As the United States pivots back to the Middle East — in belated recognition that its enemies never pivoted from their intention to establish a territorial expression of radical Islamism — President Obama is more likely to change his policy than to change his rhetoric. We are more likely, in other words, to see “boots on the ground” in Iraq (already more than 1,000 troops are in supportive roles) than we are to hear an admission that the administration’s foreign policy approach has shifted.
Obama now wants to “degrade” the Islamic State’s capabilities, “shrink” its territory, and ultimately “defeat ’em.” (Even the locution has a nostalgic hint of Texas.) This will require a comprehensive “economic,” “political” and “military” campaign and a shift to “offense.” And yet, according to the president, this “is similar to the kinds of counterterrorism campaigns that we’ve been engaging in consistently over the last five, six, seven years.”
No, it isn’t. The last five, six, seven years have seen a consistent attempt to narrow U.S. efforts to Special Operations raids and drone strikes while retreating from geostrategic commitments (as in Iraq) or ignoring them (as in Syria). “We must define our effort,” Obama said last year, “not as a boundless ‘global war on terror’ but rather as a series of persistent, targeted efforts to dismantle specific networks of violent extremists that threaten America.”
So: Obama sought to take down terrorist networks. The terrorists sought to take down countries, and actually secured large portions of two. The contrast in ambitions was massive.
Now U.S. ambitions are being gradually, reluctantly and unavoidably expanded. The effort now required in Iraq and Syria is not a counterterrorism operation. It is a counterinsurgency campaign, conducted at a distance, after delays that have dramatically limited policy options. It will involve strengthening — politically and militarily — at least four diverse proxies: the Kurds, the Iraqi government, favorable Sunni tribes and the moderate Syrian opposition. It will include U.S. troops and intelligence personnel in supportive but active roles — locating targets, providing air and drone strikes, training and embedding with local units.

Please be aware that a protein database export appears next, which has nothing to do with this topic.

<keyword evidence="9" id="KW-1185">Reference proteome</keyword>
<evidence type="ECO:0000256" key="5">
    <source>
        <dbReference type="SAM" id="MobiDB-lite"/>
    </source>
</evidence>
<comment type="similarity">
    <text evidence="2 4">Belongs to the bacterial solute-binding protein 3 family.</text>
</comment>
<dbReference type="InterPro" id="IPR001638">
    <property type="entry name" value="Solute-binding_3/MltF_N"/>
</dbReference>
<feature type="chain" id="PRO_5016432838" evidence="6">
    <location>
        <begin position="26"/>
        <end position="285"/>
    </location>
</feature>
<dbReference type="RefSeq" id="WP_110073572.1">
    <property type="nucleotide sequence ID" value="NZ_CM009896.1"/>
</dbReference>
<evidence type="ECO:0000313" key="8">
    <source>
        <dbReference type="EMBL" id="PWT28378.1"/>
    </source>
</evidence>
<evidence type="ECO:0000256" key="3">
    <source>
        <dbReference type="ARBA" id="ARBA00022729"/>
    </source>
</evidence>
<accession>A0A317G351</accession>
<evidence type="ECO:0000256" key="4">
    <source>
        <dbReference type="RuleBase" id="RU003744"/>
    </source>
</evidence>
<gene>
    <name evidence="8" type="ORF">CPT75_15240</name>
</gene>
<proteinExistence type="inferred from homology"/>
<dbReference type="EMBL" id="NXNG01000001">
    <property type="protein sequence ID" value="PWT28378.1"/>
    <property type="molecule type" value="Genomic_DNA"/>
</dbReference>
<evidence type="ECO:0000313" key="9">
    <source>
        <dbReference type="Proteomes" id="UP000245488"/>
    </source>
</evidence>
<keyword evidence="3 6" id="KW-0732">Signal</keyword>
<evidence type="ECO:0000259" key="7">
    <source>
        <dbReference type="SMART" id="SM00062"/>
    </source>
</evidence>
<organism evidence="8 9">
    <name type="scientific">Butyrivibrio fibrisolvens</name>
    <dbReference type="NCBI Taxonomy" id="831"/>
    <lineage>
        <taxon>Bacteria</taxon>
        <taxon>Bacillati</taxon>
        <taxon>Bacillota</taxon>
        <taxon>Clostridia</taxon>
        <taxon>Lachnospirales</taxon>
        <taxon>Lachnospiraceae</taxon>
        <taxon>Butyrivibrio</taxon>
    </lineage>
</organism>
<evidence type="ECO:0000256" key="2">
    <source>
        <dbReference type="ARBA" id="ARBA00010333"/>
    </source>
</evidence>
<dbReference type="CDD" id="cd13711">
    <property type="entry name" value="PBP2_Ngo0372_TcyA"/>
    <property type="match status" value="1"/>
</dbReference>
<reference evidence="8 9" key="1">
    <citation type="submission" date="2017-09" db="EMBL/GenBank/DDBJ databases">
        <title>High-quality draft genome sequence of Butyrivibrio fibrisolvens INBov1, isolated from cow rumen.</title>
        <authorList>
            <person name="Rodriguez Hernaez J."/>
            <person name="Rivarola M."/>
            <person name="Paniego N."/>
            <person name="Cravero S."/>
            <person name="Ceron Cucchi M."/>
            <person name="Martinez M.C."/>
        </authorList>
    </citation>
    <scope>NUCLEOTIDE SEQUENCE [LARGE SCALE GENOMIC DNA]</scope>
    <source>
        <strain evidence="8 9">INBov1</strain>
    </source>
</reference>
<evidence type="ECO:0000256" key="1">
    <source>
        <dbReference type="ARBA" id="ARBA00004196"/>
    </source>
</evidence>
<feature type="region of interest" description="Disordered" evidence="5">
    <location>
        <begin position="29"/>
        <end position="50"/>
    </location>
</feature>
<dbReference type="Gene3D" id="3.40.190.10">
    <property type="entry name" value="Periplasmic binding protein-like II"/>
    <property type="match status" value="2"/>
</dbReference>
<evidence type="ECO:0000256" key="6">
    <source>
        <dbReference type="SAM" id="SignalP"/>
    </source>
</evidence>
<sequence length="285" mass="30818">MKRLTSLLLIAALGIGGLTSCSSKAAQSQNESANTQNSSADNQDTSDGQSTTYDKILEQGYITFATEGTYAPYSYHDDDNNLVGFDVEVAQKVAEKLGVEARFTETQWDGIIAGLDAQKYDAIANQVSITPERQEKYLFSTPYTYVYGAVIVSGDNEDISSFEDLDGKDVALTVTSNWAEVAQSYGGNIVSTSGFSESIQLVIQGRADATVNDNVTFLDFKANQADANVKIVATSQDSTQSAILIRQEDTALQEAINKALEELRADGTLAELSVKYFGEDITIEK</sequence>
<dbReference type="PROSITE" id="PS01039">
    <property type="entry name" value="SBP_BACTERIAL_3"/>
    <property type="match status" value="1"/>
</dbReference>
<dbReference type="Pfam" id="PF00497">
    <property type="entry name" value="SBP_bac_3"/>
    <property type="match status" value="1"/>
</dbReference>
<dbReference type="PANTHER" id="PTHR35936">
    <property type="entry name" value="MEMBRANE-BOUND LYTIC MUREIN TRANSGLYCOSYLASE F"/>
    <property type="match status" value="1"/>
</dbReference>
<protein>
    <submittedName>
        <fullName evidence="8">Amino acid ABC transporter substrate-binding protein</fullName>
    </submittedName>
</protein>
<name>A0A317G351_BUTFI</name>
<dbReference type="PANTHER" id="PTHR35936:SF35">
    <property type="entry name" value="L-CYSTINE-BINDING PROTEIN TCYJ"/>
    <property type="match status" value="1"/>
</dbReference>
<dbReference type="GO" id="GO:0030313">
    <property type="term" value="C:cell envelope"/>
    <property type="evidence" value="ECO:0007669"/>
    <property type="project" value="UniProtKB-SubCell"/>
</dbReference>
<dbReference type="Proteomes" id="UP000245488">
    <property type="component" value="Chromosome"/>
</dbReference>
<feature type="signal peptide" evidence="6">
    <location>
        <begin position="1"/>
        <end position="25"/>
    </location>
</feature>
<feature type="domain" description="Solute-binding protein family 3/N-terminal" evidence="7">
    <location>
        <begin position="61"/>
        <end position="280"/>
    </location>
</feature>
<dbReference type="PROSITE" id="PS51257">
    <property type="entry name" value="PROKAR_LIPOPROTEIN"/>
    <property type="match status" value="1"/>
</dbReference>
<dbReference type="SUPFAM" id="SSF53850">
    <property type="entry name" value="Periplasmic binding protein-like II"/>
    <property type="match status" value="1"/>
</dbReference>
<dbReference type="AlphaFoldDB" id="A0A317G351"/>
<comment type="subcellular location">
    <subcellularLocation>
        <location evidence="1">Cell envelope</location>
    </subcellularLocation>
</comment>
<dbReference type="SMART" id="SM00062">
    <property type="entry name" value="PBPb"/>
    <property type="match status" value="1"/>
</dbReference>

The closest model is not, as Obama would have it, the raid on Osama bin Laden’s compound or drone strikes in Yemen. And it is not (as Obama correctly insists) the Iraq war. It is more like the initial phase of the Afghan war, in which U.S. bombs fell from the sky and CIA paramilitary officers directed Northern Alliance battles on horseback.
This fight is itself embedded within a contest that our enemies, at least, regard as a global war, reaching across the U.S. Central Command (Afghanistan, Pakistan, Yemen), Africa Command (Libya, Somalia, Mali, Nigeria) and the Pacific Command (Indonesia, Philippines). And the former Australian Army chief Peter Leahy recently called this “the early stages of a war which is likely to last for the rest of the century. We must be ready to protect ourselves and, where necessary, act preemptively to neutralize the evident threat. Get ready for a long war.”
This is exactly how Centcom commanders and others described the strategic challenge following Sept. 11, 2001 — as “the long war.” The United States has found that this ideological, political and military struggle continues, whether we participate or not. And periods of our inattention are periods of our enemy’s growth and success.
The United States’ belated focus — long after the Islamic State began to exploit Syrian chaos — has increased the degree of difficulty for the execution of any U.S. policy. But for this much Obama deserves praise: He has begun preemptive action in Iraq to neutralize an evident terrorist threat. The memories of 9/11 have not entirely faded from the affairs of the nation.
They are still fresh for me. I remember heading toward D.C. in Virginia and seeing a plane flying low toward the Pentagon, so low I could see the windows. Driving to the White House before dawn on Sept. 12, my car windows open, smelling the Pentagon smoldering. The capital city empty, under cover of helicopters and jets. The mourning and the memorials.
That danger gathered unmolested in some remote Afghan valley. The direct successor to that threat now grows in a territory the size of New England, with funding and military capabilities beyond the dreams of al-Qaeda. I don’t really care what Obama calls the global campaign against this enemy, as long as he is truly determined to “defeat ’em.” Though it would be helpful to remind Americans: We fight ’em there, so we don’t face ’em here.
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